This past week I had the absolute honor and privilege to spend time with the indefatigable activist sage Elizabeth “Betita” Martinez. She’s perhaps best known as the author of the classic “500 Years of Chicano History” which remains a profusely illustrated testament to our people’s storied resistance throughout centuries of oppression. Betita, as she prefers to be called, was in town last week, however, to speak to students and people in the community about her latest book “500 Years of Chicana Women’s History.” Starting where her classic text left off, Betita’s newest book is a bilingual historical exhumation of the long obscured stories of Chicana women in resistance. All too often faced with a male dominated triumvirate chorizo-fest image of the Chicano Movement, Betita’s book is a breath of fresh air and further more, an absolute necessity!
I met Betita for the first time as I drove to my friend’s house where she was staying. With a busy schedule, it was virtually impossible to arrange for Betita to come to KPFK’s studio in North Hollywood for a live interview on Uprising. Since she was staying close, the best option was for me to drive after work and conduct an on the spot field interview with the legendary Chicana activist. I arrived before Betita had come back from her speaking engagement at Chapman University in Orange. The time allowed for me to prepare an interview with her about “500 Years of Chicana Women’s History.” Finally, Betita returned and I met the frail yet ever-strong radical. She needed a 30 minute nap, she told me. For an interview opportunity such as this, a half-an-hour wait was not even a test of my patience! After 30 minutes, Betita and I spent another 30 minutes talking about her wonderful new book; of which an edited version of the conversation aired on Uprising the very next morning.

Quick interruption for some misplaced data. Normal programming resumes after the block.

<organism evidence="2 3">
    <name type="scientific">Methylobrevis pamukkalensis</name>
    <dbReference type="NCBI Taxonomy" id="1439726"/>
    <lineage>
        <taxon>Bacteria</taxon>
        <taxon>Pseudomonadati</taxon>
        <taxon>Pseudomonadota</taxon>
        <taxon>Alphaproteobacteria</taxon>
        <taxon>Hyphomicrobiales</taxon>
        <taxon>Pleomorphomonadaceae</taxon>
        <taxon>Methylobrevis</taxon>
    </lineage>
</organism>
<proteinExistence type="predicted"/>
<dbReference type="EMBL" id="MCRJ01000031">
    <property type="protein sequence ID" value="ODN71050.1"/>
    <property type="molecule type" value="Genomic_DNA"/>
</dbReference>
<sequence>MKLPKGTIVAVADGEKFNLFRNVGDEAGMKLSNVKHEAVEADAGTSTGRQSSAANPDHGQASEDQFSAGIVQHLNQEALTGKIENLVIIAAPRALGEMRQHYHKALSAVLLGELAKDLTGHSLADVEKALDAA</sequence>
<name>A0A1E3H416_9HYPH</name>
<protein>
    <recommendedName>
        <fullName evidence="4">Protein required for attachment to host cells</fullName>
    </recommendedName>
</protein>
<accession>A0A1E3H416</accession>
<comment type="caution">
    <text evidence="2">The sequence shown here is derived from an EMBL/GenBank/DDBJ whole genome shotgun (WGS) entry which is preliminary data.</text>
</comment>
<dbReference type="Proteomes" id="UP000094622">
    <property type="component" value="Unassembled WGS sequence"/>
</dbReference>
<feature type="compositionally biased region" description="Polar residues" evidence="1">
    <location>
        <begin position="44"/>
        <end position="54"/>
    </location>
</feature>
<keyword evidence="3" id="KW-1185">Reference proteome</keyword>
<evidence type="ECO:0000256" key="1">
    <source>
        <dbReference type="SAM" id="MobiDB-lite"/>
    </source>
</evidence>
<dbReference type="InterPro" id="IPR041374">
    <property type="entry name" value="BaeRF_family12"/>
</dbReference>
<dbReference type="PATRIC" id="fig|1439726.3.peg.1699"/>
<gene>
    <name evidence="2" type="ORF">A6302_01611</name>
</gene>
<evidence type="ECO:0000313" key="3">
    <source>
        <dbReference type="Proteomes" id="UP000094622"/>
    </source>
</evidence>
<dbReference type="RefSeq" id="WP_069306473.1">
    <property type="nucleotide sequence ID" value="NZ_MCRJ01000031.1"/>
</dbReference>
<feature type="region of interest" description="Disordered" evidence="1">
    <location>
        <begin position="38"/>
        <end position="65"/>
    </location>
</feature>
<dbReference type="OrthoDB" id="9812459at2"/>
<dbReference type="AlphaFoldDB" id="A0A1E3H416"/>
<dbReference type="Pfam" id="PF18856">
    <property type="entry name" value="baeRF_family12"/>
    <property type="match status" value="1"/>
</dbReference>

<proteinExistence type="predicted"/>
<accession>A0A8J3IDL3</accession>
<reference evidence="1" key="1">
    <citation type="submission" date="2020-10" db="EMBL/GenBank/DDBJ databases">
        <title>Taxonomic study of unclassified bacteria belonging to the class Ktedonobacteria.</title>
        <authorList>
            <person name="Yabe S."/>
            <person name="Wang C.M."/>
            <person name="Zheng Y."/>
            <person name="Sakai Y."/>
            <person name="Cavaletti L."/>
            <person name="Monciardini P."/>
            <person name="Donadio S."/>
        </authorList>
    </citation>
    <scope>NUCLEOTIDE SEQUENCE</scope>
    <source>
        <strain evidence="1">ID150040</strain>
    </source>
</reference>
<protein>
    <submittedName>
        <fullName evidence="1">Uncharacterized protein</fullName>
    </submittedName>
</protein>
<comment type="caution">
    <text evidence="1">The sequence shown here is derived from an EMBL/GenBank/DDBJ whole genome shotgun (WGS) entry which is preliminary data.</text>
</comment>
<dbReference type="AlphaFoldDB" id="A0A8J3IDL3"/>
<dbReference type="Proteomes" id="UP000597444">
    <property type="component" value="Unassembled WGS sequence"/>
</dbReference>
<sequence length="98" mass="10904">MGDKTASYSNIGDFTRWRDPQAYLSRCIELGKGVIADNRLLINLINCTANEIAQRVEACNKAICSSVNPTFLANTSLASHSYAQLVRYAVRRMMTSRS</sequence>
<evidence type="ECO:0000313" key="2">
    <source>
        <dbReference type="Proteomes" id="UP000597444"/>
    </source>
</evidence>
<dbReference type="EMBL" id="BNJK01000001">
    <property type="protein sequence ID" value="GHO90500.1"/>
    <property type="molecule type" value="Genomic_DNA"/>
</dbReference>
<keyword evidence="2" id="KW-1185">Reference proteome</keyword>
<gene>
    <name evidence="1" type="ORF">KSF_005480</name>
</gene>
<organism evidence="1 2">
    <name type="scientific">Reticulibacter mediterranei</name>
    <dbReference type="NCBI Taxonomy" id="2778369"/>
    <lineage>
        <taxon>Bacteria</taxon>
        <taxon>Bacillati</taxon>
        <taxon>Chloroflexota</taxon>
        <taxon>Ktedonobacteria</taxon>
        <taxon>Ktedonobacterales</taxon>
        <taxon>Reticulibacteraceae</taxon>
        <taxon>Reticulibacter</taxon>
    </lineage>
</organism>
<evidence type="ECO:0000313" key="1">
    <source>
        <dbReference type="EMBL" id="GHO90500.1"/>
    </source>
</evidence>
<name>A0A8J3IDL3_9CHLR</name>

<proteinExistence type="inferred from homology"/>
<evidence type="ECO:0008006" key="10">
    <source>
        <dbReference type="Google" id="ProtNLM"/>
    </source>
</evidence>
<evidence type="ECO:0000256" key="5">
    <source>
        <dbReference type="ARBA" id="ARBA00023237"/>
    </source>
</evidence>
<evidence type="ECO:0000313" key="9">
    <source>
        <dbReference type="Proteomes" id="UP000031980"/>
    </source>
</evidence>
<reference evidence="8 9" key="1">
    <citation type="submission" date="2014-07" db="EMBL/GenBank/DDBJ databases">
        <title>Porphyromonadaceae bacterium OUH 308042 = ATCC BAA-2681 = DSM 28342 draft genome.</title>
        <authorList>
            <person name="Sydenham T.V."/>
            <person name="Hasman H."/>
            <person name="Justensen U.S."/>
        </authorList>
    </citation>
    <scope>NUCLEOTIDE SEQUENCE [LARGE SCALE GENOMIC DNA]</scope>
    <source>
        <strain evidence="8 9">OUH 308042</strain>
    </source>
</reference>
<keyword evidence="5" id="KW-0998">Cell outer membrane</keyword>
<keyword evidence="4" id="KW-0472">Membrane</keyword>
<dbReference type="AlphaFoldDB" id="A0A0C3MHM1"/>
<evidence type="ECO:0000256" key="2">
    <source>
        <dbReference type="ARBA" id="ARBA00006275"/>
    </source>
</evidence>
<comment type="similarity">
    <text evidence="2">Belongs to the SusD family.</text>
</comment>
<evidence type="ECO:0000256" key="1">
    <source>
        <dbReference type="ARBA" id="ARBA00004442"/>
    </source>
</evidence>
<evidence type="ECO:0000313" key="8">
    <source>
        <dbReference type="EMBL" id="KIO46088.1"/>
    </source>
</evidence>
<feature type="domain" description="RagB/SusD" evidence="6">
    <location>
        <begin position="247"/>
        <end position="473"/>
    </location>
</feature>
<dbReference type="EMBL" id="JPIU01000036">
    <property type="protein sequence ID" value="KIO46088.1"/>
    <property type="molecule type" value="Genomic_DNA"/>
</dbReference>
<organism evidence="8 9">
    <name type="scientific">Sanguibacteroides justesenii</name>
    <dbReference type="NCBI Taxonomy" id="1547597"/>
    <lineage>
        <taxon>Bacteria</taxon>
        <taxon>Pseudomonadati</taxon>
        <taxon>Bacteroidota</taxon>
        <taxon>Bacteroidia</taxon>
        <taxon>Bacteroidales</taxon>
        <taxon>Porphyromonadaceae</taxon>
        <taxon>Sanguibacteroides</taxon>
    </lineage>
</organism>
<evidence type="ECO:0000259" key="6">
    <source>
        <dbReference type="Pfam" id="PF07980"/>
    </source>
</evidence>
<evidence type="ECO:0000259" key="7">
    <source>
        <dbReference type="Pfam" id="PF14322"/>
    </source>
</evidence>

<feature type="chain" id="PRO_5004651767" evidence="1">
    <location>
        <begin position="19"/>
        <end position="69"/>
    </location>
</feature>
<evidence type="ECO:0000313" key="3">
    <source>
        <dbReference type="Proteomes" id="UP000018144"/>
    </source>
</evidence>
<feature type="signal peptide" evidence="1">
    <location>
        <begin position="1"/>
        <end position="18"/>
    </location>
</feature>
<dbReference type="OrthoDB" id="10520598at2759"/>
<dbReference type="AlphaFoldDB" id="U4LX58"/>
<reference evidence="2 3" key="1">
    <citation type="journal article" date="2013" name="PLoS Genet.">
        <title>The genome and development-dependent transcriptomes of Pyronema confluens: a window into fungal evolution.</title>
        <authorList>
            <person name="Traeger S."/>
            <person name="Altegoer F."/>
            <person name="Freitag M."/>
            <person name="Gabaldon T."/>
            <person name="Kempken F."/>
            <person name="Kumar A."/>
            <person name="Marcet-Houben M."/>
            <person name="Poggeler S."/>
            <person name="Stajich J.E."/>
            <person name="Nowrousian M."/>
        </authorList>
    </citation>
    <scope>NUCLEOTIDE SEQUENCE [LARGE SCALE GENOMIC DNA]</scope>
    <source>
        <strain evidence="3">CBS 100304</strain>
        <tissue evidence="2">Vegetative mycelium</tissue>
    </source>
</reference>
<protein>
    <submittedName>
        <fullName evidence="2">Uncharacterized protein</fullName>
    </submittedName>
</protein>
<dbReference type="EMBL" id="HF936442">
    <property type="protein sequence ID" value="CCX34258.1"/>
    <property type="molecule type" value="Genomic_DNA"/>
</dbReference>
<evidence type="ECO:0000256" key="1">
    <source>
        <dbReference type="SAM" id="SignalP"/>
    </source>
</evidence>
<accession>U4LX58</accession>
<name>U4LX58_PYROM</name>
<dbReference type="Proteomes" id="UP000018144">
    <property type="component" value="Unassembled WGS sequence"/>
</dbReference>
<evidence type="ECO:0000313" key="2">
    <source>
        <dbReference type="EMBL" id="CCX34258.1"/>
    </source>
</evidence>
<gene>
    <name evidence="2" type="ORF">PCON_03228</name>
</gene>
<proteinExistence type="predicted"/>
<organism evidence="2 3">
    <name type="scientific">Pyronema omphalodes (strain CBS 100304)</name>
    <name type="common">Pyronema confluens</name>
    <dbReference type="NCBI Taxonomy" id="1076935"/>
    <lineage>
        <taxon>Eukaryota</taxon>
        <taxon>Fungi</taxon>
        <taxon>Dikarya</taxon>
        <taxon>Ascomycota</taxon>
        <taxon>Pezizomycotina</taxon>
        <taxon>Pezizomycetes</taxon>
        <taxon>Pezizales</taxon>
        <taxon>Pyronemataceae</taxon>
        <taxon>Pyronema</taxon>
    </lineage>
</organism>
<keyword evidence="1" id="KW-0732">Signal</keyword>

After Betita and I wrapped up our conversation, she took another 20 minute nap before her last speaking engagement of the day at Santa Ana Community College. Decidedly tired, I contemplated going home, but fortunately decided to tag-along and accompany Betita to her event. In the car ride to the college, I had the opportunity to speak with her some more about electoral politics and personal history; conversations I am sure to cherish. At Santa Ana College, a classroom of students awaited Betita and she gave a personality-laden presentation of 40 of the best pictures in her book and their historical significance. Suffice to say, there was not a soul that wasn’t profoundly affected by the words and ideas of this tireless, unrepentant Chicana militant!
The next event Betita spoke at that I attended was held at SolArt Gallery Cafe in Santa Ana. Before people arrived, I presented her with some recordings from the Pacifica Radio Archives from her gubernatorial campaign in 1982 with the Peace and Freedom Party as well as a copy of an interview she did in 1992 about the 500th anniversary of the genocide of the Americas. After an inspiring number of young Chicanas filed into the gallery to hear Betita’s words, an informal interview setting had the veterana activista telling tales of her political activities throughout the years. After a question and answer session, Betita admitted proudly that she was humbled by her stay in Orange County. She said the rebellion should start here after meeting so many actively involved Chicanas! (And of course, 500 Years of Chicana Women’s History was born in Orange County with the first photo collected was that being of the rebellious Modesta Avila!)
The cross-generational experience I had with Betita Martinez is impossible to sum up in a blog entry. At 83 years old, her uncompromising radicalism is quite something to behold. It was an experience I am not soon to forget. Throughout my brief, but immeasurably valuable time with her, a quote from Salvador Allende’s University of Guadalajara speech kept reemerging in my mind; “Hay jovenes viejos y viejos jovenes.” Seremos como Betita! Que Viva Betita!